People and their politicians will increasingly call for greater transparency in trade arrangements and demand a more balanced approach to trade policy. Leaders can no longer ignore the need for reforms to ensure fair and inclusive global trade. And people, nationally and internationally, must have the democratic rights and freedoms to be involved in the consideration of political decisions concerning recovery and resilience. …

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(Courtesy Wikipedia, CC 2.0)

COVID-19 is exposing the enormous inequality for women in work.

With women making up 70% of the global health and social care workforce and 58.6% of that of the service sector, the pandemic spotlight is uncovering the wage and safety divide for female-dominated occupations.

Workers on the frontlines include women in health and community care, women in food production and supermarkets, women in call-centres relaying critical information and women in online administration who are all in relatively low paid jobs. …

A Global Fund for Universal Social Protection can put them in place in the most vulnerable countries.

Four weeks ago, on 11th March 2020, the WHO Director-General declared COVID-19 a pandemic. As Dr Tedros Adhanom Ghebreyesus rang the alarm bell and called for political leadership, he said that “all countries can still change the course of this pandemic”, but he noted that some countries are struggling with capacity, resources or resolve.

Four weeks later, more than four out of five people (81 per cent) in the global workforce of 3.3 billion are affected by full or partial workplace closures.

The ILO’s latest analysis of the catastrophic effect of COVID-19 on working hours and earnings shows that in the next three months there could be a loss of 195 million full-time equivalent jobs, with 125 million in the Asia-Pacific region, 22 million in Africa and 29 million in the Americas. …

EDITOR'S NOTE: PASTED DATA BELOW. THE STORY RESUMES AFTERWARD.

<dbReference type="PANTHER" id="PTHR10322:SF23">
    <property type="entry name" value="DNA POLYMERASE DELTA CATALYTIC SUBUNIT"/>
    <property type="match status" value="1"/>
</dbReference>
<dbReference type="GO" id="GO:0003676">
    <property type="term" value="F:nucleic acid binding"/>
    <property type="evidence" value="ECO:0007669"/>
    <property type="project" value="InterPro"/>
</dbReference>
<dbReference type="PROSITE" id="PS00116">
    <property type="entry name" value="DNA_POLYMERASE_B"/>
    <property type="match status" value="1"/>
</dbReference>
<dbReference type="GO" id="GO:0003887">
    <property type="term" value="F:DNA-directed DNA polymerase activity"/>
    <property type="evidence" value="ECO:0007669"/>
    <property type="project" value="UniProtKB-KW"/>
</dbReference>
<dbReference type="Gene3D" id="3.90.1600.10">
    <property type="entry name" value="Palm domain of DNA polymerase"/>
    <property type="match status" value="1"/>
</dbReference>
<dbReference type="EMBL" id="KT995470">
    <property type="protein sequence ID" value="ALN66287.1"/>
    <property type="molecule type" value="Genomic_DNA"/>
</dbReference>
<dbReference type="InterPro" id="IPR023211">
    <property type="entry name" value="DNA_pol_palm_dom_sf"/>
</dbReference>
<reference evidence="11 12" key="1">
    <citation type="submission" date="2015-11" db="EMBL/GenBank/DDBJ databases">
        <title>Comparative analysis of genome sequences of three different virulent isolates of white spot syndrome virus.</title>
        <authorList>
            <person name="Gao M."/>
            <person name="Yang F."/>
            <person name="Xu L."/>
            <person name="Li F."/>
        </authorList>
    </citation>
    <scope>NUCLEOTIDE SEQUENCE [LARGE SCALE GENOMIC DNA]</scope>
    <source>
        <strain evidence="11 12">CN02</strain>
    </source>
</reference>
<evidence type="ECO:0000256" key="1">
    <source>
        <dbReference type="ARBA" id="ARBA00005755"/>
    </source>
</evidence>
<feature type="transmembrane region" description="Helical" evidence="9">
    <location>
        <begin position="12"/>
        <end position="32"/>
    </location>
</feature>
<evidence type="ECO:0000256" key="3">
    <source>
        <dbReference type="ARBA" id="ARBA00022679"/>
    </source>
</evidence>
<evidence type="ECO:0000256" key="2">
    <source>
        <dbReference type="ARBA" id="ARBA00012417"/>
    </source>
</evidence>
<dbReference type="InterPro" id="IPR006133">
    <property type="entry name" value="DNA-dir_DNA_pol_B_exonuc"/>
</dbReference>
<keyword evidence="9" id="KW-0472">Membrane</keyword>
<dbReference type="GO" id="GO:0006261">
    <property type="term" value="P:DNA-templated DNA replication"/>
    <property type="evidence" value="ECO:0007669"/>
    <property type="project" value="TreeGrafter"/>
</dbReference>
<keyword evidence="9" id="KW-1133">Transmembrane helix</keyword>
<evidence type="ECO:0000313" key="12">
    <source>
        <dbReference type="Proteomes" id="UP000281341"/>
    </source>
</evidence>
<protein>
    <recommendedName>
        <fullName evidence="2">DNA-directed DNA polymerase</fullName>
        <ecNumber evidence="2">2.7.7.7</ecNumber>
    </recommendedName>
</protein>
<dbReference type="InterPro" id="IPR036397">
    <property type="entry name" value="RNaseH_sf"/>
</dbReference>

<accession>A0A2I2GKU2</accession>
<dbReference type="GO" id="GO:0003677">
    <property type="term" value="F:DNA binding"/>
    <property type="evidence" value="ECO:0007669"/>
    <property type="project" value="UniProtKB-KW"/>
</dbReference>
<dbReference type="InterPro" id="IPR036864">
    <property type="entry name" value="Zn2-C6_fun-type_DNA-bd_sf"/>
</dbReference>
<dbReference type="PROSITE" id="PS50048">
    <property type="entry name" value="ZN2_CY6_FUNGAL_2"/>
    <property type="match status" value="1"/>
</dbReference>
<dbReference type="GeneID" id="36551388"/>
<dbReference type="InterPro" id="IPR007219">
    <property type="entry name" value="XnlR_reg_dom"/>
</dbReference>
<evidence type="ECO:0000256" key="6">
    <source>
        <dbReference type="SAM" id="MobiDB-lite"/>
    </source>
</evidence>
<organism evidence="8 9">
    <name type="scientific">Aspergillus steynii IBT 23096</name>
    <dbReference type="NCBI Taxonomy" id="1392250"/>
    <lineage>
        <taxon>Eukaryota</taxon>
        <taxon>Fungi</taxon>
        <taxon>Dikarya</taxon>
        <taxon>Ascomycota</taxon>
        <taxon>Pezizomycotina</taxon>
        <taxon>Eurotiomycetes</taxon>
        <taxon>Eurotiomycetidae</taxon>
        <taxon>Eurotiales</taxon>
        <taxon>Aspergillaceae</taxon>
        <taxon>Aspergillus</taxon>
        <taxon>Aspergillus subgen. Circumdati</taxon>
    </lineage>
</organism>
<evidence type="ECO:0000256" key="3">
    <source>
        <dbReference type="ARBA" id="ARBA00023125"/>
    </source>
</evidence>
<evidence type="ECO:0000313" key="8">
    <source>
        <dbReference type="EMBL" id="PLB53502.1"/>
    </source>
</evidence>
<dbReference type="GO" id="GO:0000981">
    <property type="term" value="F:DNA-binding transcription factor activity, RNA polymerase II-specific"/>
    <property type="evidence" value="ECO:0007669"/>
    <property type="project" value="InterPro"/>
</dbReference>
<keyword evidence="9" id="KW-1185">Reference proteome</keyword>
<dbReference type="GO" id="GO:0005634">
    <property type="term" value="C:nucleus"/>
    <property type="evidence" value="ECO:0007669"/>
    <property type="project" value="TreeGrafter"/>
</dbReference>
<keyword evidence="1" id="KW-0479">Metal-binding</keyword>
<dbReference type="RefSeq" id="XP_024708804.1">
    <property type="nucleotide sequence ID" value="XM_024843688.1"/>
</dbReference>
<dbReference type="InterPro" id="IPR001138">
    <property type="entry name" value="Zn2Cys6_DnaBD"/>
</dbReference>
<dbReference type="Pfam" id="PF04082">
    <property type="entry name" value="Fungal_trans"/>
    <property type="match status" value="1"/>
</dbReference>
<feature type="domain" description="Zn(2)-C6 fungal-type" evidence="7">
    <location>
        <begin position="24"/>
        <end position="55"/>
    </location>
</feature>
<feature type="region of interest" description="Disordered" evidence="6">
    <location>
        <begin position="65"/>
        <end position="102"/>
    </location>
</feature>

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Amazon workers in the UK protest. Photo: UNI Global Union

As countries struggle to contain the rising death toll of COVID-19 and the financial contagion that is putting millions out of work, global employers that continue to operate bear a special responsibility to protect the health of their employees and prevent further damage to the economy.

While traditionally responsible employers like Danone and Unilever quickly reacted to the crisis by promoting worldwide policies to safeguard the health and income of suppliers and workers, giant tech companies like Amazon have been more concerned with expanding their unchecked power and influence than protecting the workers that keep their businesses running.

Rather than investing in the safety and security of the workers that make Jeff Bezos the richest man in the world, Amazon is keeping employees in the dark about coronavirus cases in its warehouses while they seek to profit from people’s everyday needs from the COVID-19 lockdowns. Workers are telling Amazon: “This is how COVID-19 got out of control” and they are right! No wonder that workers from New York to Northern Italy are walking off the job because they don’t feel that Amazon is taking the necessary precautions to keep the virus at bay. Amazon has the resources and know-how to keep workers safe and informed. …

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The COVID-19 pandemic has taken the world by surprise, but it shouldn’t have. Scientists have been warning of the prospect of a global pandemic for years, even pointing to the possibility of a coronavirus and the risk to public health of ‘wet markets’ such as the Huanan market in Wuhan. But governments ignored their warnings. Some even responded by shooting the messenger, such as the Trump Administration’s closing of the US pandemic response team, or former Australian Prime Minister Tony Abbott sacking more than 1,000 government scientific staff in 2014.

In China, the signs were clear about the hazards of wet markets with exotic animals since the first SARS emerged nearly 20 years ago. Corruption by local officials may have played a role, but for whatever reason, the all-powerful government didn’t act. And when the first cases were identified last year, the whistle-blowers were threatened by the authorities, giving the virus a calamitous head-start. Elsewhere, autocrats like Brazil’s Jair Bolsonaro are playing roulette with people’s lives in order to bolster their power. …


Sharan Burrow

General Secretary of the International Trade Union Confederation. Representing the world's working people.